The Republicans were given a gift by Trump’s campaign, a grace they did not merit: the gift of freedom from the trap of dogma, from the pre-existing condition of zombie Reaganism, from an agenda out of touch with the concerns of their actual constituents. Nominating Trump wasn’t as suicidal as it seemed only because he had the political cunning to run against the party’s ideological enforcers, while promising working-class voters not just cultural acknowledgment but material support.
As written, the A.H.C.A. basically takes Trump’s gift to the party and hurls it off the highest possible cliff. It is not just the scale of the likely insurance losses, or how much the rich benefit from repeal relative to everybody else. It’s also the gulf between that reality and what Trump and various Republican leaders explicitly promised — insisting that their plan would deliver better coverage, lower premiums, and a lot of other things that have since taken a back seat to making room in the budget for more tax cuts.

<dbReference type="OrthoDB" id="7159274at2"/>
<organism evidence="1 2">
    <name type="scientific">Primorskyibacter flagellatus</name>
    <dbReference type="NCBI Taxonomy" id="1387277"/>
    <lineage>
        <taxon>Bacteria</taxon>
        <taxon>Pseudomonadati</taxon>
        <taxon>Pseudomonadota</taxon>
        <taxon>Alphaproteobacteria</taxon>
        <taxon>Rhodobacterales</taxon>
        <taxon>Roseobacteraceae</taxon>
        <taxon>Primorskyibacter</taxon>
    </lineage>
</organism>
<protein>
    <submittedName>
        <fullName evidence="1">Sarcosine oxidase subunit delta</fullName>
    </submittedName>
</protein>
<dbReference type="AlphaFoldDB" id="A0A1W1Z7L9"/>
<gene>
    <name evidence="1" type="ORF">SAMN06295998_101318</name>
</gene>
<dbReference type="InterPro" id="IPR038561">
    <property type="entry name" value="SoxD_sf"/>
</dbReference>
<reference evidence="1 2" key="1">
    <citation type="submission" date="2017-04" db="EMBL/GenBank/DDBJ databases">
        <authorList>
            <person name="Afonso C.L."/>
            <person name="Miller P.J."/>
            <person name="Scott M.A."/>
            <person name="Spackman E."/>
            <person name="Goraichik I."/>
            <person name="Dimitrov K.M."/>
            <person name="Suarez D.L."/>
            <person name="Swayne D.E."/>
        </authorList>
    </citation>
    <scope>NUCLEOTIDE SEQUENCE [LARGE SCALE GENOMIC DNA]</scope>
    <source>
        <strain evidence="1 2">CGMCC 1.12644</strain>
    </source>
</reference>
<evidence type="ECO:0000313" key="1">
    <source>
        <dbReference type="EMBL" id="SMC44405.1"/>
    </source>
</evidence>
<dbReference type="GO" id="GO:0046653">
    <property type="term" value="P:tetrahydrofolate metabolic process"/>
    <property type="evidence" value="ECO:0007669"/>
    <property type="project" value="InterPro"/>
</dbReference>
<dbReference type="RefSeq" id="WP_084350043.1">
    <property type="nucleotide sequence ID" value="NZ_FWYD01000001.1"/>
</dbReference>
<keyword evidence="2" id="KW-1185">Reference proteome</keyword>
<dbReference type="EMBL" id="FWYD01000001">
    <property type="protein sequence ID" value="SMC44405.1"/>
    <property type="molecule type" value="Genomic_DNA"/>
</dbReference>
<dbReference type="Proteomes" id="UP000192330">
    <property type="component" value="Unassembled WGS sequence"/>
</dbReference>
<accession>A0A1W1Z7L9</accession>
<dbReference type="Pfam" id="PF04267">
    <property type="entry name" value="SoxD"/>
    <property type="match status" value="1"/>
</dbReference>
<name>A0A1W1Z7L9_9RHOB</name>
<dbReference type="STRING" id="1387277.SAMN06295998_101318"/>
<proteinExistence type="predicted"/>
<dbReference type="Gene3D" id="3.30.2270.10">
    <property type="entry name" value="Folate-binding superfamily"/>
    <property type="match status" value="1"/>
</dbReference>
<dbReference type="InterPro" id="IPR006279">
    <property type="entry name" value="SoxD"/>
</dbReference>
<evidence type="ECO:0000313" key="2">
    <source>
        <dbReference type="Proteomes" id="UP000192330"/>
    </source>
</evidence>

When President Obama said — lyingly – that “if you like your plan, you can keep your plan,” his party ultimately paid for it. A reasonably competent Democratic Party, with something like the A.H.C.A. to run against, should be able to make Republicans pay dearly in their turn.
Indeed, the A.H.C.A. should make the Democrats’ various internal dilemmas easier to resolve. Were Trump actually governing along the populist lines he promised, the intra-Democratic debate over “identity politics versus class politics versus making it all about Trump (and Russia?)” would be fraught and complicated, the best course of action murky.